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Yeah, although there's some sort of weirdness at the top of the foretriangle, too. Almost looks like something is on a spin halyard, and then wraps toward the leeward side of the mast on its way aft. Dunno.

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Oh, it's the remains of a kite. The leech tapes of a spinnaker that got caught up there and flogged itself to pieces leaving only the tapes?

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Thanks guys, your welcome. Been a wee bit busy. Here are some images taken in the shops on Tuesday. Still haven't edited the rollover pics.

 

31394983121_625242dfed_h.jpg

 

31363755902_c1101bba58_h.jpg

 

31139254650_97aace9758_h.jpg

 

31363746462_2a121bd40f_h.jpg

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Thanks Boomer.

 

If this were my boat I'd leave those bhds. "raw" and just clearcoat them. I think that would look great.

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Your welcome Bob! I've weighed back and forth how I'd address the bulkheads, sometimes I feel they'd look better painted a light beige - other times leave them dark.

 

30669121634_ce83fb3158_h.jpg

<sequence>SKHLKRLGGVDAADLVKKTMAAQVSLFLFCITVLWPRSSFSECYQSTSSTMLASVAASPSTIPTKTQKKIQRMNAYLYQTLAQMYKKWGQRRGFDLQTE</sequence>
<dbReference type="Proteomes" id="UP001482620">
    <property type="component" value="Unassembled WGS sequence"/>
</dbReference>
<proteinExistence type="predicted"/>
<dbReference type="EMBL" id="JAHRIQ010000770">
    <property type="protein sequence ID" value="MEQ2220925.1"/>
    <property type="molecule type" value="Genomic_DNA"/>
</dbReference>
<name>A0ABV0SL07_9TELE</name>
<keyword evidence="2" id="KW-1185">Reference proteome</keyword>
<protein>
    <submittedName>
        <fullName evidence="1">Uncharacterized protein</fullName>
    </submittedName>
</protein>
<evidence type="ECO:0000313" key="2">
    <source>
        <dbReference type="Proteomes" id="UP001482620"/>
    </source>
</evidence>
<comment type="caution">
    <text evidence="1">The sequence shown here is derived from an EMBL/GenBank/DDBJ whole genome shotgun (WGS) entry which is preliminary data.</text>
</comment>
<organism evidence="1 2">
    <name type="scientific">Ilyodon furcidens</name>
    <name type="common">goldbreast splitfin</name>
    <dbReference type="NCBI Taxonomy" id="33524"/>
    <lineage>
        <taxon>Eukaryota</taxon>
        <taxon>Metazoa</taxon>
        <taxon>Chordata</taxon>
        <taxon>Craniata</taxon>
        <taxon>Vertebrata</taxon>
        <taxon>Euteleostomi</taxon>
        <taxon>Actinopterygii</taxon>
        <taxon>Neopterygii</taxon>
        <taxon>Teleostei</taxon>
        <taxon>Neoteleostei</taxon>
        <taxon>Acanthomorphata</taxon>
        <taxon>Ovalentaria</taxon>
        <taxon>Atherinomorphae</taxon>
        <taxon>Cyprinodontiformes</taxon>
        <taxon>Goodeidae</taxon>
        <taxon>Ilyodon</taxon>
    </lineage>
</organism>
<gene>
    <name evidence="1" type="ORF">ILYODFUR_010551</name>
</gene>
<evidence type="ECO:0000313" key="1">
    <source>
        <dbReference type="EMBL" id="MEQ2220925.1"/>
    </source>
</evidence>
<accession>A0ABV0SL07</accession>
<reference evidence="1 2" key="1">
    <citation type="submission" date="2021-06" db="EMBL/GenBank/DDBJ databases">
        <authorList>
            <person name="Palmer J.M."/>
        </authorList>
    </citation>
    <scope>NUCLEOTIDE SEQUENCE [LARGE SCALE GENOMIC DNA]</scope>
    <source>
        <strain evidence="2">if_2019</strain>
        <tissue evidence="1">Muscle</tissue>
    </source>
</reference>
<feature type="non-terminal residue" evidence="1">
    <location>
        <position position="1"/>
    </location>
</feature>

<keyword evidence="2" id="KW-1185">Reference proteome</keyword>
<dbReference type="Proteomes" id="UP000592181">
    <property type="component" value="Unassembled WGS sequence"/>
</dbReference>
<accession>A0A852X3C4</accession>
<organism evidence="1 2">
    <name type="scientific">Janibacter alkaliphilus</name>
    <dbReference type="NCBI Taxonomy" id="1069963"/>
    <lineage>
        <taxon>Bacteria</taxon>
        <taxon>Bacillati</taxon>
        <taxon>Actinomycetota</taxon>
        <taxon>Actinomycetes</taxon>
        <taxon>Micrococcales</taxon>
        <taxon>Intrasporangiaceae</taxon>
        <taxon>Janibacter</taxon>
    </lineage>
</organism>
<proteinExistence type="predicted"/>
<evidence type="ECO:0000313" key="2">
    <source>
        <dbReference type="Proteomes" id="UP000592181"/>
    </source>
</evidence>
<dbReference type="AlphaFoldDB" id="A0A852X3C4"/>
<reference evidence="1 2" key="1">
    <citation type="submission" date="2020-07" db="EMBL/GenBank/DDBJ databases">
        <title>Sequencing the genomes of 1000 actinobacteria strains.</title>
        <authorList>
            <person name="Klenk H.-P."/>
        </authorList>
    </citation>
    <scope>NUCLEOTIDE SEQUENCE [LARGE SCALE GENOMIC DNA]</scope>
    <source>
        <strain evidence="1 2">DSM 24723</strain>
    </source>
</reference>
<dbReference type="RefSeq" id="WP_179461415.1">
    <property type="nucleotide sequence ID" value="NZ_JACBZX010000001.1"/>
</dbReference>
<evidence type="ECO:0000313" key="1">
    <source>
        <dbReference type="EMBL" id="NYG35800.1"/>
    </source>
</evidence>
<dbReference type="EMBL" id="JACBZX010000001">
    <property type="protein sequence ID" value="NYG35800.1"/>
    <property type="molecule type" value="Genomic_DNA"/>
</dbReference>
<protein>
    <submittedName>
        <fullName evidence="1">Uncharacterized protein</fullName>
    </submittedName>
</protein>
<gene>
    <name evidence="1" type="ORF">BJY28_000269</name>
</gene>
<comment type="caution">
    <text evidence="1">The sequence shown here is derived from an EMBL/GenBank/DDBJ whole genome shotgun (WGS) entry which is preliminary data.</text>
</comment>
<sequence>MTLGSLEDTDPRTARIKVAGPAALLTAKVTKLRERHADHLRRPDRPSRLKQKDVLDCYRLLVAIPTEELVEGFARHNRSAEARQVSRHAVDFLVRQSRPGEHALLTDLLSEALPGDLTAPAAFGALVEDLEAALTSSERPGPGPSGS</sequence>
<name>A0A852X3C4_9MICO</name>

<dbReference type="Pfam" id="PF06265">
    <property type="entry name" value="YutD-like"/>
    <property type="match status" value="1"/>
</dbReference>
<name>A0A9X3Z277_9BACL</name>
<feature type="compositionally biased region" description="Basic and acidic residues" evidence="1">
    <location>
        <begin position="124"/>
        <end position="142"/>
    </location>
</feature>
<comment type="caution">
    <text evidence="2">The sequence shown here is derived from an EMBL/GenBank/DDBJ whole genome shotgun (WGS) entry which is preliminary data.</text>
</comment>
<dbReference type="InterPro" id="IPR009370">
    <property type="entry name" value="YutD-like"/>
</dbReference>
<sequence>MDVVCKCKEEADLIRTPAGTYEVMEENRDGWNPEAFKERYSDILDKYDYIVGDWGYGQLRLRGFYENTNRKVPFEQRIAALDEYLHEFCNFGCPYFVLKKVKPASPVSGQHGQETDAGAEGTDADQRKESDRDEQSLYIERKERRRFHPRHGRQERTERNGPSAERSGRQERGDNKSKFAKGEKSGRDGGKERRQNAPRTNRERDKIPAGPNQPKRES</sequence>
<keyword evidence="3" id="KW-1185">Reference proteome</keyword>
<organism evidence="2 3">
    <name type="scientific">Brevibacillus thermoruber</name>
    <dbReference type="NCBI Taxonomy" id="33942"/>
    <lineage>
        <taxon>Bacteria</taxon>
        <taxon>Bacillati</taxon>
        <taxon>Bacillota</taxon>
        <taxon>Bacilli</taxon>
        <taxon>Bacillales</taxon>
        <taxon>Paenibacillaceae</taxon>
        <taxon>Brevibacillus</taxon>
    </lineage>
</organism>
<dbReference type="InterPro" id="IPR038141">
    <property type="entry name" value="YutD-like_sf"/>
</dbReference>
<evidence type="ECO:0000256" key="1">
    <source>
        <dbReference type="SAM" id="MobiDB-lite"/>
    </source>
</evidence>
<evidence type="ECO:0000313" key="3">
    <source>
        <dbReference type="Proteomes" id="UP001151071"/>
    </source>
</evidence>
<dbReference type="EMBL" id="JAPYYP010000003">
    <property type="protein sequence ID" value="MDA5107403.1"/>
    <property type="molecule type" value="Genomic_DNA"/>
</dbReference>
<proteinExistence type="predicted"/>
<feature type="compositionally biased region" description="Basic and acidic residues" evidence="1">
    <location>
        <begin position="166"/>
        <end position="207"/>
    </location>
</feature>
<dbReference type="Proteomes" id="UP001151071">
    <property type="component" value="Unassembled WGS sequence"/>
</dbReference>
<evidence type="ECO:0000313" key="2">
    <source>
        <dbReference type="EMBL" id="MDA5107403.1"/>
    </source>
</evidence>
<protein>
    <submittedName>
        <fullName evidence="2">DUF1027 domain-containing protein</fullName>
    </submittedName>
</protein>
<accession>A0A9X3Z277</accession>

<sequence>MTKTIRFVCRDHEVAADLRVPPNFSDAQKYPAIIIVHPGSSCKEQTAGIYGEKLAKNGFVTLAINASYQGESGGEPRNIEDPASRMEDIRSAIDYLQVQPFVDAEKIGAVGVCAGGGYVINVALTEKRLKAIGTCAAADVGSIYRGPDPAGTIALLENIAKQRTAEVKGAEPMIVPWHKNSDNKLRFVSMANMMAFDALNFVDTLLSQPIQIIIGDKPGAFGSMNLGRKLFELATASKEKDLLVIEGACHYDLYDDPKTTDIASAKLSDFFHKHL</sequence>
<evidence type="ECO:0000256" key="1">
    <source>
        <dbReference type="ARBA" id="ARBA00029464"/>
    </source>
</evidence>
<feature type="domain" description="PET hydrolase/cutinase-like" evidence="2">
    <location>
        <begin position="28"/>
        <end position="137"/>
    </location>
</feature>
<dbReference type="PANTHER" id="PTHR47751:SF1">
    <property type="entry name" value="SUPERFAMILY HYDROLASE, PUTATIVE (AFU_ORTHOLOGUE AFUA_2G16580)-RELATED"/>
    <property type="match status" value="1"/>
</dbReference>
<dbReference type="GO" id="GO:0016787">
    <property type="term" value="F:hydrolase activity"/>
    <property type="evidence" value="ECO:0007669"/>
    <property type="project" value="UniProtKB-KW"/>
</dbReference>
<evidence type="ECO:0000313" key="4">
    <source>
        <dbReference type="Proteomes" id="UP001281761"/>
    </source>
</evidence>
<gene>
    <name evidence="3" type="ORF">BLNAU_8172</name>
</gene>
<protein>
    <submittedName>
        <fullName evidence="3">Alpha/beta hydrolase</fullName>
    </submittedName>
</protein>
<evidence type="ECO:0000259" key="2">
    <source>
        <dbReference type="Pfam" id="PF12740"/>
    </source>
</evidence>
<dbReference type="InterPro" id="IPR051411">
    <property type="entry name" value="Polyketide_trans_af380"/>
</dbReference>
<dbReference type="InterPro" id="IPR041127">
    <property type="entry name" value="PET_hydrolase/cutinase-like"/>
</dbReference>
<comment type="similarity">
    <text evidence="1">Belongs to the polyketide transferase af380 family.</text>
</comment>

31363473392_7727e573d2_h.jpg

 

31471766546_67e80cd6de_h.jpg

 

30700344473_c92ba6ecc7_h.jpg

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Thanks Boomer.

 

If this were my boat I'd leave those bhds. "raw" and just clearcoat them. I think that would look great.

 

It would look cool! But that would take the stealth factor away because others would understand why they're getting a horizon job pulled on them.

Gotta love a sleeper.

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Thanks Boomer.

 

If this were my boat I'd leave those bhds. "raw" and just clearcoat them. I think that would look great.

 

 

You know, I think Bob's really sick of people saying "I think I'd do this and I'd do that if it were my boat", though he's too polite to say so

 

 

 

[colon, bracket]

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Thanks Boomer.

 

If this were my boat I'd leave those bhds. "raw" and just clearcoat them. I think that would look great.

 

 

You know, I think Bob's really sick of people saying "I think I'd do this and I'd do that if it were my boat", though he's too polite to say so

 

 

Are you sure?

 

Bob is in the custom boat business. Getting people to think about how they would build their own custom boat is good marketing.

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Ed: